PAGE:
Animal science freshman Lindsey Benger and her red hawk, Phoenix, plan to bring the unique art of falconry to Cal Poly in the next few years.

Most freshmen leave behind their pets when they go off to college. They kiss their cats and dogs goodbye and eagerly await the next time they can go home over the weekend and see their beloved Fido again.

Not Lindsey Benger.

Benger, an animal science freshman, took her pet with her to school and is planning to make it a part of Cal Poly’s curriculum. Benger is a registered falconer, and her red-tailed hawk, Phoenix, is already becoming a familiar face at Cal Poly as she takes it for walks around campus.

In addition to socializing him on walks, Benger is also working to form a raptor club for any students interested in birds of prey or exotic animals.

“At Cal Poly, they don’t really have anything for people who want to work with exotic animals,” Benger said. “Except the tortoise, but that’s not really that exotic.”

Benger got her start in falconry two years ago when she was in high school while volunteering for an animal rehabilitation center.

At the rehabilitation center, she saw an ad asking for a pair of “young eyes” to help train a peregrine and knew immediately that she wanted to give it a try.

“I just saw that and I was like, ‘Oh my God, this is a peregrine, and I can do hands-on work,’” Benger said.

She held the peregrine, Treasure, on her first day on the job and was taught falconry while training the bird. Benger said she fell in love immediately.

When her mentor told Benger that she could take the test and get her own falconry license and bird, she knew she had to do it.

Her parents, though, were reluctant to bring a bird of prey into the house.

“My parents said, ‘What are you going to do when you get to college?’” Benger said.

Benger promised them she would release the bird when she went to school, but deep down, she always knew she was lying. Nevertheless, she convinced her parents and soon an American kestrel moved into the Benger home.

When she did decide to attend Cal Poly, she asked for help from her brother, biological sciences senior Ed Benger, to help her find a place to keep the bird.

Benger, who was originally an animal science student, knew many of the faculty and asked his old professors if they’d be interested in housing a bird of prey.

“They jumped on the opportunity right away and said yeah, they could use a bird flying around the dairy unit,” Ed said.

It seemed as if the dairy unit was besieged by small birds eating the grain meant for the cows and faculty hoped that having a bird of prey around would reduce the bird population.

Unfortunately, Benger’s kestrel was eaten by a larger bird of prey in December, leaving the falconer without a bird.

“That’s the food chain,” Benger said.

But instead of getting another kestrel, Benger decided to upgrade and buy Phoenix, a red-tailed hawk with a mind of his own.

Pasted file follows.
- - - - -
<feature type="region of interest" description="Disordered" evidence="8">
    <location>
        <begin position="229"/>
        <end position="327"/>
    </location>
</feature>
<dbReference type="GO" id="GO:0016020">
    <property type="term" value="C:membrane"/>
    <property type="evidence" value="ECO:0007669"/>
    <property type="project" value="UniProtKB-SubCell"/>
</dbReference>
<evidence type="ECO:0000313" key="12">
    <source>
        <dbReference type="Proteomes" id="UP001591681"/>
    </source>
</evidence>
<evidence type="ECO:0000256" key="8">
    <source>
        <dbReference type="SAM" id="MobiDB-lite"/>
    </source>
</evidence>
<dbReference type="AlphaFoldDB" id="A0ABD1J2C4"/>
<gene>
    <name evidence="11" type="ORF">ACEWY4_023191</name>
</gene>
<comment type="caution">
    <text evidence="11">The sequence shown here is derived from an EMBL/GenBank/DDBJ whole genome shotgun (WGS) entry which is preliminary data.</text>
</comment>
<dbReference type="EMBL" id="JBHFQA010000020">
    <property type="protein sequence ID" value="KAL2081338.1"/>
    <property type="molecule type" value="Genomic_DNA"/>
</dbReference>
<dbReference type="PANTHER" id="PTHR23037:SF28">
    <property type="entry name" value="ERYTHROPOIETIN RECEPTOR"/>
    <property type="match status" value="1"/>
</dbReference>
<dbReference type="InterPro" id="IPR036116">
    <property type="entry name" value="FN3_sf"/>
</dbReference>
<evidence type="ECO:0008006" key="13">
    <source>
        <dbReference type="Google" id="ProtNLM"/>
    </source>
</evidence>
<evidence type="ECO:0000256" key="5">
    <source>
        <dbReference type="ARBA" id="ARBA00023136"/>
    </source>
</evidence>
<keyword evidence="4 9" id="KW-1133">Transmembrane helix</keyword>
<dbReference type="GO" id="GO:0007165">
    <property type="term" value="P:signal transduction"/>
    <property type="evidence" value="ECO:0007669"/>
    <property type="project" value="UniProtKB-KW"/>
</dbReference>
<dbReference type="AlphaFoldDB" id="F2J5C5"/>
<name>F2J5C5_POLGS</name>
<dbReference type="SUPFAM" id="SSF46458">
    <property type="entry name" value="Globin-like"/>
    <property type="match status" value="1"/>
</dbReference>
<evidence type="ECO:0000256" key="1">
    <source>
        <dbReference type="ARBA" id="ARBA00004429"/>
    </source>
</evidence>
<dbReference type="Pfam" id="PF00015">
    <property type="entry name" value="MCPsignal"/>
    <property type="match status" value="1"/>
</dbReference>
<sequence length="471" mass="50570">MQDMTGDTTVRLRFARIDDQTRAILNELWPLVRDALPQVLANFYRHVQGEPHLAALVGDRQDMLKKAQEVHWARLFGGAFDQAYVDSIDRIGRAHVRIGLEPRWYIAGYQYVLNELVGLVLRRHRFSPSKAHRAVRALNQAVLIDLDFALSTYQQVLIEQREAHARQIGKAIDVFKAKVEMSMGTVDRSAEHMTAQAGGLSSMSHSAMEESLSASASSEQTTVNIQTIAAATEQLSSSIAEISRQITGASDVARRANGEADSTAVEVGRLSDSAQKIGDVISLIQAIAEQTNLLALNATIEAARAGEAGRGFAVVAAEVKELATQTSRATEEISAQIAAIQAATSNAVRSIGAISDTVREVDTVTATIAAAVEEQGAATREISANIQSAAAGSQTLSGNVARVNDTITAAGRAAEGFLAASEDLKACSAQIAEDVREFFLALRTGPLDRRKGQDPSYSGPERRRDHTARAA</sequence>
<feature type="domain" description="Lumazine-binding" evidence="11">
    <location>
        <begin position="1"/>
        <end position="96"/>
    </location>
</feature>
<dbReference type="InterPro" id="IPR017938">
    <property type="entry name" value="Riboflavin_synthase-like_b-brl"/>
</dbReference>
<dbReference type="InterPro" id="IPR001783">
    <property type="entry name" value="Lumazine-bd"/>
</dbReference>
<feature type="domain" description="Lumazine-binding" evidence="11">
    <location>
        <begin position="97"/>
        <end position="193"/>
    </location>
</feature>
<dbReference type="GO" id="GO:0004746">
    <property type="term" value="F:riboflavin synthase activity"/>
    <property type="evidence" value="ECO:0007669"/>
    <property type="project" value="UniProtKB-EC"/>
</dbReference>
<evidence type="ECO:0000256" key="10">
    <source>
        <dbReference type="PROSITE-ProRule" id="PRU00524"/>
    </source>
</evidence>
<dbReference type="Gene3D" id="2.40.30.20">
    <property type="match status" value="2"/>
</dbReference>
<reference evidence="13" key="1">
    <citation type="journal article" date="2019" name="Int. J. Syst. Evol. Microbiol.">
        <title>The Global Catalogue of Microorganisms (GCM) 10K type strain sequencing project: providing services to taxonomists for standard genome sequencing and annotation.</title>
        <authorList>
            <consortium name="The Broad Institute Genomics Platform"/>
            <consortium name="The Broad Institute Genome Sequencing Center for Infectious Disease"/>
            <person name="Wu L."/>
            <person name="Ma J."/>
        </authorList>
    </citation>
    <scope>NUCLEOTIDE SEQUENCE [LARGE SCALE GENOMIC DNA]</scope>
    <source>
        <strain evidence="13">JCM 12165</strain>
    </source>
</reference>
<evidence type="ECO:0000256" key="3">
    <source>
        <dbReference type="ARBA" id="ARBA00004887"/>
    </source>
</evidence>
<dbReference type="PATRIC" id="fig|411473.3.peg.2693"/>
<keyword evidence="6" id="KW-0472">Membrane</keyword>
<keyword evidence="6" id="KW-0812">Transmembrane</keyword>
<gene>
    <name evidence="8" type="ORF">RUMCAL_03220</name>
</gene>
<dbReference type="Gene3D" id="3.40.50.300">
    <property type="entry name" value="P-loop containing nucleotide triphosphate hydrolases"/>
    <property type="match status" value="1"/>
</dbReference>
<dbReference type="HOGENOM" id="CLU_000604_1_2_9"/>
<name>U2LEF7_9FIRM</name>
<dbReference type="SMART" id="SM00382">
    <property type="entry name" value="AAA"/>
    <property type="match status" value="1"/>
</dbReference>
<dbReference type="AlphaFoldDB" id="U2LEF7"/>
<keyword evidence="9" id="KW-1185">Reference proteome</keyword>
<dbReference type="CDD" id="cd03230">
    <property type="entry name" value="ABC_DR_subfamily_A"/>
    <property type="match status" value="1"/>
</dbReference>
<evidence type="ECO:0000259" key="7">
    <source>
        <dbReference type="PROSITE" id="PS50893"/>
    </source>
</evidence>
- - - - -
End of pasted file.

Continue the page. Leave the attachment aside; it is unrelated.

Unlike most birds of prey, which take typically one to two months to train before they can fly free, Phoenix still cannot fly on his own because he constantly resists Benger’s commands.

“Phoenix is kind of a butthead; he’s a very stubborn bird,” Benger said.

Nonetheless, Phoenix’s owner is fond of him and how social he is.

Phoenix’s friendliness is especially important because Benger plans to use him as the prime teacher in her raptor program. Most birds of prey tend to bond very strongly with their handlers, but Phoenix needs to be able to work with other people, Benger said.

Benger helped Phoenix to grow accustomed to people by holding him nearly 24-hours-a-day when she first got him, which is traditional when falconers train a new bird. Benger couldn’t do this alone, though, and enlisted animal science freshman Kat Mokry to help when Benger was in class.

Mokry also chose Phoenix’s name after a month of debate, and now the two students love taking walks with the bird around campus to keep him socialized.

“That’s our favorite part,” Mokry said. “We’ll forget we have a bird with us and we’ll just be walking and talking and people will just start staring.”

Phoenix has even visited Mokry and Benger’s residence hall, Sierra Madre, where the bird has become a bit of a mascot fondly nicknamed “Party Hawk,” Mokry said.

But Benger wants to do more than just show Phoenix off. She wants to use him to share her love of falconry with other students. Benger is already talking with faculty in animal science and students in the college of architecture to build multiple houses for birds of prey, called mews, near the dairy unit.

Benger has met with faculty and even members of the California Hawking Club, said animal science sophomore Madison Brandon, who is helping Benger work out the details of forming a club.

For Brandon, meeting Benger opened up a whole new field of interest for her, and now, she wants to start the raptor club to share that same interest with the rest of Cal Poly.

“It’s an informational club because we want to share our amazing experience,” Brandon said.

Through Brandon, Mokry and Benger continue to work with Phoenix and organize next year’s club, when the birds will really come to campus.

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